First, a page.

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Key trends of 2018: Is it time to convert to C-corp?

One of the biggest talking points of the year was whether to join KKR in switching to C-corp status.

Senior management at US private equity firms hotly debated among themselves in 2018 the notion of converting from a partnership to a C-corporation, in reaction to one of the headline measures of the Tax and Jobs Act of late 2017: the slashing of the corporate tax rate from 35 to 21 percent.

Ares was quick to make the move, declaring in February that it would change its status. KKR followed suit a month later. A C-corp is a corporation that is taxed separately from the company’s owners.

But in the end there was no mass conversion. Lawyers pointed out that the effective tax rate did not look any better in most cases. A private equity firm structured as a C-corp would face being taxed twice: on profits at the rate of 21 percent, and at distribution, when any dividends paid to the firm’s owners would be taxed at up to 20 percent and also be subject to a 3.8 percent Medicare levy. This compares with the total rate of 37 percent for partners of a private equity firm filing individually. Lawyers also pointed out that the corporate tax rate might not remain low forever.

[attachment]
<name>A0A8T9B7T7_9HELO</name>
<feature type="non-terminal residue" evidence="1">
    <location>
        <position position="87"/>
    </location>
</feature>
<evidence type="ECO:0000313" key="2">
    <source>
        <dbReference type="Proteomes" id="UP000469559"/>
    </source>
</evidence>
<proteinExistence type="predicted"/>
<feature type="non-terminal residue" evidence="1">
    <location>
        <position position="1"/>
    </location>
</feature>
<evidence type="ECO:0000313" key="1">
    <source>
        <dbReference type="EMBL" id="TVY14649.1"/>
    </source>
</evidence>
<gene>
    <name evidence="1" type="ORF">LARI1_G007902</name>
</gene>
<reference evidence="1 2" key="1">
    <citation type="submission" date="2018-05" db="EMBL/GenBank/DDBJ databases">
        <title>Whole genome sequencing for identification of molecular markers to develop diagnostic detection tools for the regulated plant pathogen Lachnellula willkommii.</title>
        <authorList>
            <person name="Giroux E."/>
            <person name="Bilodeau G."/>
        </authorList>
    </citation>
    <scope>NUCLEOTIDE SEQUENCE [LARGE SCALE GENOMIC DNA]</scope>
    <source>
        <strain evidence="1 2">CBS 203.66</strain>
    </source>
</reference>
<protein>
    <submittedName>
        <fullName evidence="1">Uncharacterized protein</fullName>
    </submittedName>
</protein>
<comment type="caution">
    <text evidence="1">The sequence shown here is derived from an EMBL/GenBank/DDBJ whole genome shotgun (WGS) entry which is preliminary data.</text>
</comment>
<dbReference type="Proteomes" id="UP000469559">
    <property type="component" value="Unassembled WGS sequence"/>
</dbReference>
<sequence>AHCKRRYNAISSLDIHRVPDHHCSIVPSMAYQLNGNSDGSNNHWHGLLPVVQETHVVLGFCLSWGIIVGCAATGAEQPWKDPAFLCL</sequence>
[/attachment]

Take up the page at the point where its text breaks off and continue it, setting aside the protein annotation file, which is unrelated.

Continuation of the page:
Even Ares and KKR did not cite tax for the conversion, but other factors. Ares chief financial officer Michael McFerran said the move would “simplify our structure, broaden our potential investor base, improve our liquidity and trading volume and provide a more attractive currency for strategic acquisitions.” KKR cited similar reasons.

Private equity firm owners have grumbled over the years that the value of their stocks, and therefore their financial power to make acquisitions, has been limited by their partnership structure, since this bars them from inclusion in the equity indices used by the increasingly important universe of index funds. KKR’s stock soared initially following its announcement, as investors anticipated its inclusion in these indices.